Thursday, July 9, 2015

More Exploring

I have been doing some more exploring of the Abrahams Jerome Gambit - 1.e4 e5 2.Bc4 Bc5 3.Bxf7+ - (see "Exploring" for an earlier exploit) and the results have been puzzling, but worth reporting.

One important difference between the Abrahams Jerome and the regular Jerome Gambit is the value of ...Bxf2+ for Black. In the latter, the move serves mostly a "psychological" purpose (You sacrificed a piece to upset my King, so I will sacrifice a piece to upset your King), as discussed in "Trading Down Against the Jerome Gambit" and earlier posts. However, in the former, the return Bishop sacrifice is often the best move available.

ndizvoh - stevebrown

blitz, FICS, 2015

1.e4 e5 2.Bc4 Bc5 3.Bxf7+ 
Kxf7 4.Qh5+ g6 5.Qxe5 

A quick look in The Database shows 4,097 games have reached this position, with White scoring 53%. Only 1,151 games include the "best" response, 5...Bxf2+, which reduces White's scoring to only 52%.

Clearly there are other factors than the "best" move affecting the outcome!

A comparison with the Abrahams Jerome Gambit line 1.e4 e5 2.Bc4 Bc5 3.Bxf7+ Kxf7 4.Qh5+ Kf8 5.Qxe5 is even more puzzling. The Database has 5,026 games reaching this position, with White scoring 41% (suggesting that 4...Kf8 might be a stronger response than 4...g6). Yet, in the 219 games where Black makes his "best" response, 5...Bxf2+, White improves his scoring to 47%.

It's worth repeating: Clearly there are other factors than the "best" move affecting the outcome!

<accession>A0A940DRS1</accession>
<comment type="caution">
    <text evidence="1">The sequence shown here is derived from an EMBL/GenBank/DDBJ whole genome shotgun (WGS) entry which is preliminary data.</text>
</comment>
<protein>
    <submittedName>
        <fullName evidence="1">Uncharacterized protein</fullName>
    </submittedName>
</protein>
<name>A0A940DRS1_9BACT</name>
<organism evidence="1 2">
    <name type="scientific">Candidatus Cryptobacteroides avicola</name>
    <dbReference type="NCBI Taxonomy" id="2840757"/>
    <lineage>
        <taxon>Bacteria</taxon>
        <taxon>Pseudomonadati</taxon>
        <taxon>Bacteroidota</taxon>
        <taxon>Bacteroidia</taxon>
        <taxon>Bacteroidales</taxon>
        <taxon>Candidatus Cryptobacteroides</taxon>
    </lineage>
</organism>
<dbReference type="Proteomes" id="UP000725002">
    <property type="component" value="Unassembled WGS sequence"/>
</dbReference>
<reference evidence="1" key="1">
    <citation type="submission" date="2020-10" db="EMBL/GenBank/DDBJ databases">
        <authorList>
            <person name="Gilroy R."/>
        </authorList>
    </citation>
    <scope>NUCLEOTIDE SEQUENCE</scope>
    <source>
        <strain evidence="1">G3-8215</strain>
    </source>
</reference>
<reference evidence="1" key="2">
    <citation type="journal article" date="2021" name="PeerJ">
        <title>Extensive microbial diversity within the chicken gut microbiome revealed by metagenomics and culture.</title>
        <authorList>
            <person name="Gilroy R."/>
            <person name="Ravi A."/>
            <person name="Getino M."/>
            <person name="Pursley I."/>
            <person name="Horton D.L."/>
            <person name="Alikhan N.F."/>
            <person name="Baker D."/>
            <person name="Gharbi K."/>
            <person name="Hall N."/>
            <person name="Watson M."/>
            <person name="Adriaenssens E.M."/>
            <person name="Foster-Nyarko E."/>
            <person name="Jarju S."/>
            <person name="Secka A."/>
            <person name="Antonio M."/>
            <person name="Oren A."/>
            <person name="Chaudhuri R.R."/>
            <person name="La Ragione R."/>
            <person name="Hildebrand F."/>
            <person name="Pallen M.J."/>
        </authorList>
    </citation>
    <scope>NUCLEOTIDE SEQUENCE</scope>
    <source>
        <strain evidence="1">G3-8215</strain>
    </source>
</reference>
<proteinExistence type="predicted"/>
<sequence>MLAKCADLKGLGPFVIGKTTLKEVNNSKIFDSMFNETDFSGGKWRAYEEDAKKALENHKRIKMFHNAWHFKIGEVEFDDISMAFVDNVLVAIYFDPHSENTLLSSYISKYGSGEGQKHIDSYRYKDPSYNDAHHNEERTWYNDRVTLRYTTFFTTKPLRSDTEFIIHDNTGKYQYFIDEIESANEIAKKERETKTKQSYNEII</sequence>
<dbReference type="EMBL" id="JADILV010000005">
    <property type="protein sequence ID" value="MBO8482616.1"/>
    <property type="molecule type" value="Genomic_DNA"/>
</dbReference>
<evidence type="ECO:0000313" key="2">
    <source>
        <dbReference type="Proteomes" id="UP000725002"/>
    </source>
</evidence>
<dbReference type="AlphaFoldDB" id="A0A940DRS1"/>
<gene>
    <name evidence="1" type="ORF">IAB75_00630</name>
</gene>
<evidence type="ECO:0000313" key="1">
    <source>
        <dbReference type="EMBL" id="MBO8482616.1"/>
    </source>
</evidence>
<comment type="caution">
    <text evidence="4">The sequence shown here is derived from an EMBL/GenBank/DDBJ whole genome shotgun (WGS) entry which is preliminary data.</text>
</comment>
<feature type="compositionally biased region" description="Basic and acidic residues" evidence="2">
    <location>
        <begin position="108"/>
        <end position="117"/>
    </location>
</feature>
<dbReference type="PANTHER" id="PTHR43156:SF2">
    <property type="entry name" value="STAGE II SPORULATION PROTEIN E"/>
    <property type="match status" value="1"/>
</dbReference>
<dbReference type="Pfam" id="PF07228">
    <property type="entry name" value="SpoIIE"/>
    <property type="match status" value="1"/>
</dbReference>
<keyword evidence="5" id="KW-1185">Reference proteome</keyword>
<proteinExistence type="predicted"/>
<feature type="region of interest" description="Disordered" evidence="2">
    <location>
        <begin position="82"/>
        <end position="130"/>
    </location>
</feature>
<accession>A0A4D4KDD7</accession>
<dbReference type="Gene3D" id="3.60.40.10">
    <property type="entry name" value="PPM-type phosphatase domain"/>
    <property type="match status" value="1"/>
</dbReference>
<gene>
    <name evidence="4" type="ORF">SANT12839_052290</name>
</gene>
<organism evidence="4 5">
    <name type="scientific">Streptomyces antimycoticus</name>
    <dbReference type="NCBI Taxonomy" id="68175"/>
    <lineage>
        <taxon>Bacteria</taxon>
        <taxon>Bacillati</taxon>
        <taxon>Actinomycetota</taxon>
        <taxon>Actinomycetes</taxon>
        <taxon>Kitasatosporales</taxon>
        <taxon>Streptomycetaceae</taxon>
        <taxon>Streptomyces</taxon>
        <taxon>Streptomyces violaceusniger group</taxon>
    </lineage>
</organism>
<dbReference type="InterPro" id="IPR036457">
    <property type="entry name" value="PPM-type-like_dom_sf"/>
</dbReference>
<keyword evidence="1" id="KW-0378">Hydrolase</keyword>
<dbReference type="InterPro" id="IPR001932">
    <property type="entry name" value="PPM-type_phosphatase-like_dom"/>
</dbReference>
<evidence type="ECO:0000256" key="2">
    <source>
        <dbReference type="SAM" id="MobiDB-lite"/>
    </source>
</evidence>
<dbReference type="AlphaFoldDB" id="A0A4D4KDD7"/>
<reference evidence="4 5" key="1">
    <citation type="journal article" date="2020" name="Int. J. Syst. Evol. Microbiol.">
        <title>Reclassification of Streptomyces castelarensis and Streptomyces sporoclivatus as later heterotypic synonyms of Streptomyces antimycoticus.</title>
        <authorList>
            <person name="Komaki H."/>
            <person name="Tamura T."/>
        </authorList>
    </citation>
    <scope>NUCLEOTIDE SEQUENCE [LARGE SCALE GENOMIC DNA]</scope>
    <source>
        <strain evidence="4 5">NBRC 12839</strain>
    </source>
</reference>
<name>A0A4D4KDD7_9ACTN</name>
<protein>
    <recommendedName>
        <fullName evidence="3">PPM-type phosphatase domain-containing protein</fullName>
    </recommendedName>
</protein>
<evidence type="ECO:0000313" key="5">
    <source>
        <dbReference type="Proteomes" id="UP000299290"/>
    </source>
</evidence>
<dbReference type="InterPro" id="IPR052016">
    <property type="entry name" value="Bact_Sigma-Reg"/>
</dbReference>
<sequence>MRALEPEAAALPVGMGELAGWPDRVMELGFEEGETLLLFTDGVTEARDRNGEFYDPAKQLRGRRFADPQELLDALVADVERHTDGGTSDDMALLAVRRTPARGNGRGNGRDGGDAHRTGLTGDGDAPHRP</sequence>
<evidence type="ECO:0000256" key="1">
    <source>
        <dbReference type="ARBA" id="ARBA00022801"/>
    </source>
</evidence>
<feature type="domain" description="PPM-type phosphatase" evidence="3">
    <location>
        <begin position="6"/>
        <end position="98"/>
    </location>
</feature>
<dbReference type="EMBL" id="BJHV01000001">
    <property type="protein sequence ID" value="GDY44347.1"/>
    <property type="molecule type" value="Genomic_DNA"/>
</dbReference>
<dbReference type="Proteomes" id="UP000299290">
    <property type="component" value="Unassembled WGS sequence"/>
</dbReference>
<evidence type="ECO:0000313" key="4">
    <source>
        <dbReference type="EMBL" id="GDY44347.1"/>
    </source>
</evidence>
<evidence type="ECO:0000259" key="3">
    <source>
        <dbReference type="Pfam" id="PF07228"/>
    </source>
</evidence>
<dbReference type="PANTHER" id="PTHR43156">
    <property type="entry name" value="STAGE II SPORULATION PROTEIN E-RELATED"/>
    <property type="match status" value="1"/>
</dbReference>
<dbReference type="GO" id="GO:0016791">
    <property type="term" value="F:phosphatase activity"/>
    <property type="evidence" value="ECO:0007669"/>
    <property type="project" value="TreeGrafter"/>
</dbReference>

Black sees he will be losing his Bishop, and decides to get a pawn for it.


Declining the Bishop is rare, according to The Database, and not a good idea.  One example: KevinSI - stevebrown, standard, FICS, 20146.Kf1 Qf6 7.Nf3 Qxe5 8.Nxe5+ Ke6 9.Kxf2 Kxe5 10.Re1 Nf6 11.d3 Rf8 12.Kg1 Nc6 13.Nd2 Nd4 14.Nc4+ Ke6 15.Rf1 Kf7 16.Bg5 Kg7 17.c3 Ne6 18.Bxf6+ Rxf6 19.Rxf6 Kxf6 20.Rf1+ Kg7 21.Ne5 d6 22.Rf7+ Kg8 White resigned


Black protects his Bishop and Rook. He also had the move 6...Nf6, which does the same thing, as 7.Kxf2 would then be met with 7...Ng4+, winning White's Queen. 

7. Qd5+

White probably should have settled for 7.Qxf6+ Nxf6 8.Kxf2 Nxe4+ and a roughly equal game.

7...Kg7 8.Nf3 Ne7 9.Qc4 Bb6 

Black has retained his extra piece. White has an extra pawn, but given the lack of safety of his King, it is not adequate compensation.

10.Rf1 d6 11.Nc3 Bg4 12.Nd5 Nxd5 13.Qxd5 c6 14.Qc4 Re8 15.d3 d5 16.e5 Rxe5+ White resigned

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